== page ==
Google’s Nexus Q is a streaming device. It is a spherical object with the following connections: optical S/PDIF digital output to connect to a hi-fi, wired ethernet, USB connection for “service and support”, and speaker outputs.
The top half of the Nexus Q twists to control the volume. Tap the top LED to mute the sound.
The built-in class D stereo amplifier is 12.5 watts per channel.
There are also 32 multi-colour LEDs on the unit which blink in time to the music. This could be annoying but presumably there is a way to disable it.
You can stream music and video apparently, only from Google. This can be your own songs uploaded to Google, or purchased from the Play store.
Why would you want to stream music from the cloud, when it is already stored locally in iTunes, say, or in FLAC for a Squeezebox system? Cloud streaming can be high quality, but playing uncompressed audio over the local network is better still.
Why does not Nexus support standards like DLNA (Digital Living Network Alliance) streaming, so that you could stream to it from a variety of media servers?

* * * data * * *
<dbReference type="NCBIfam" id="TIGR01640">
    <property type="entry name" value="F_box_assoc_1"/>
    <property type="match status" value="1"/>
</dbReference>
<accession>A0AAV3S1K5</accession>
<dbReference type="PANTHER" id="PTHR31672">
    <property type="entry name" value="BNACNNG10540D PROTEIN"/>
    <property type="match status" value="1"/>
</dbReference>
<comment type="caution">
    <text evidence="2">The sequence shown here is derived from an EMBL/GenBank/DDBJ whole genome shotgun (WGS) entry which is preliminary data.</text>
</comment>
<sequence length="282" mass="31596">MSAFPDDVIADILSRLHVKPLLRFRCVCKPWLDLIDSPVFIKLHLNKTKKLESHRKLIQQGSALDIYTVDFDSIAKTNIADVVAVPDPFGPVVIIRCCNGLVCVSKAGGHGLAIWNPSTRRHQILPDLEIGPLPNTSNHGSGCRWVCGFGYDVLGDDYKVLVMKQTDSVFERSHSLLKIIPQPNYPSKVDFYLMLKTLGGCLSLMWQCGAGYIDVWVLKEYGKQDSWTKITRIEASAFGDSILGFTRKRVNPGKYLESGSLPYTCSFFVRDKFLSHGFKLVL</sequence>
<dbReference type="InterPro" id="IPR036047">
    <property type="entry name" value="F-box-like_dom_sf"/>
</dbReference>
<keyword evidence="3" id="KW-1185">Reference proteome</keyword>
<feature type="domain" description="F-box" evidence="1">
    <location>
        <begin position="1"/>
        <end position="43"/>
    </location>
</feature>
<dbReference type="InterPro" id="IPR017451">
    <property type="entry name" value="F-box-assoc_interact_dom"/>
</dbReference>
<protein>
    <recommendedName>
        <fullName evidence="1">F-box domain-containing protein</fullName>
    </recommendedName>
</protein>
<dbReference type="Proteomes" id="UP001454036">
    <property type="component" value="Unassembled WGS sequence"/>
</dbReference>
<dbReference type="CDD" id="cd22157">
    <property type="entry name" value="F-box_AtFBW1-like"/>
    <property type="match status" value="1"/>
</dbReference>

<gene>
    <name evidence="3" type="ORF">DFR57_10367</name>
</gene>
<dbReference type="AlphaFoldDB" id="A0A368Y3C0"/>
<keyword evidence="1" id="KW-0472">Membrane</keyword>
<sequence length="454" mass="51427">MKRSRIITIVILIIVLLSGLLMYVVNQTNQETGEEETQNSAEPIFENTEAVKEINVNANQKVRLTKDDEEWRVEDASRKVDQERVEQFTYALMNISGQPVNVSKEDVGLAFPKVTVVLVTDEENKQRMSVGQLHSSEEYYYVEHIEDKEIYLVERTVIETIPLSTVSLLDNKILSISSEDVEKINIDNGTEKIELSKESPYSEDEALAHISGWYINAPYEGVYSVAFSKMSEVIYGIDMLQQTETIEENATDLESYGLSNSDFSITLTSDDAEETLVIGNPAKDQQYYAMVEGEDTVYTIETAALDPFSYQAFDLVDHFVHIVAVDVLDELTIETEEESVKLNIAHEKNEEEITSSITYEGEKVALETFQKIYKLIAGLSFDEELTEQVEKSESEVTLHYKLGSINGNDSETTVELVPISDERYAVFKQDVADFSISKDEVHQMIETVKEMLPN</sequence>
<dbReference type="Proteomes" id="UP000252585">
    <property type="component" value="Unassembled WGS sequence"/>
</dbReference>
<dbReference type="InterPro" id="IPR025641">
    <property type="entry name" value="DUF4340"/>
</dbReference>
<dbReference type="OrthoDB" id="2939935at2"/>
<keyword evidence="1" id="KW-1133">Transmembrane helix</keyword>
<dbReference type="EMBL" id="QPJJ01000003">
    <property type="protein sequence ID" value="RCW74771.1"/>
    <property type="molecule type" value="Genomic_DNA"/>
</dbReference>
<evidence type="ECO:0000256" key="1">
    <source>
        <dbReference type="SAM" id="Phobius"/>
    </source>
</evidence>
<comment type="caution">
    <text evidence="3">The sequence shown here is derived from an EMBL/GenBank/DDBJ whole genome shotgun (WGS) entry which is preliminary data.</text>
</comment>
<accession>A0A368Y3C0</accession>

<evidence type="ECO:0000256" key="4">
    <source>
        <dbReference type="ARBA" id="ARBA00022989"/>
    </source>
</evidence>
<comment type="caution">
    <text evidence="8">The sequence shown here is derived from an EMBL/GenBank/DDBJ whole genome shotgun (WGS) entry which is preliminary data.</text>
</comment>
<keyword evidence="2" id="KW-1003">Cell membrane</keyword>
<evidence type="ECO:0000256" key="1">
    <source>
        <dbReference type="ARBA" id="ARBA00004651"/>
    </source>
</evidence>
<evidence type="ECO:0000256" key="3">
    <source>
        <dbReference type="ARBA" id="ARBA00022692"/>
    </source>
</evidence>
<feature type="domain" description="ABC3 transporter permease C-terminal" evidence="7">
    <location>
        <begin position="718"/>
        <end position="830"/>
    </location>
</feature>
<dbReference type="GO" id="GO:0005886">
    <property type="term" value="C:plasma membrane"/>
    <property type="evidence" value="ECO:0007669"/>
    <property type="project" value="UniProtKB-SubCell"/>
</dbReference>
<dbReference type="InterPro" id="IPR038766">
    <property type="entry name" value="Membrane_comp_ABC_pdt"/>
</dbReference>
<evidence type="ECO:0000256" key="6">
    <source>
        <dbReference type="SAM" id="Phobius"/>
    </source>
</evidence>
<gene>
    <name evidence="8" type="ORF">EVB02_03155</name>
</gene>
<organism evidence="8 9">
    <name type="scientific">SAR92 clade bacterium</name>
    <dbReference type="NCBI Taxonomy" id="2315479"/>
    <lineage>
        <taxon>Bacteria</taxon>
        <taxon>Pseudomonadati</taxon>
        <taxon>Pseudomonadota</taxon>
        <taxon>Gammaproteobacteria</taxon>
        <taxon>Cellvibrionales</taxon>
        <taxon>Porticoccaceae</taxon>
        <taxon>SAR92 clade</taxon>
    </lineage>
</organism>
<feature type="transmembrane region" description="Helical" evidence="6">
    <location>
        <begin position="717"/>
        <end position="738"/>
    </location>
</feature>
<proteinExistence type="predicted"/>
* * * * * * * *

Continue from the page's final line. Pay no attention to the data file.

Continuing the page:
Most seriously, Google says:
Requirements: Phone or Tablet running Android 2.3 (Gingerbread) or higher with access to Google Play
Is Google really saying that you cannot control streaming to a Nexus Q with a PC, Mac, iPad or any other non-Android device? For example, I am sitting here working at a PC. Do I have to pick up my phone in order to control Nexus Q? Or run the Android emulator, I guess?
One mitigating factor: developers can install stuff on the Nexus Q via that USB connector. I am guessing then what we may see these missing features plugged by third-party efforts.
The Nexus Q has the concept of “social streaming”. What this means is that if you enable guest mode, anyone else on the network who has an Android device can also stream their music. That could be fun, or could be chaos, but it is an interesting feature.
Music shared on the device is transient, according to this Wired article:
The queue is a transient song list, and not an actual playlist. When you add a song to the queue, the Nexus Q owner can listen to the track for 24 hours, even after you’ve left.
The price is $299.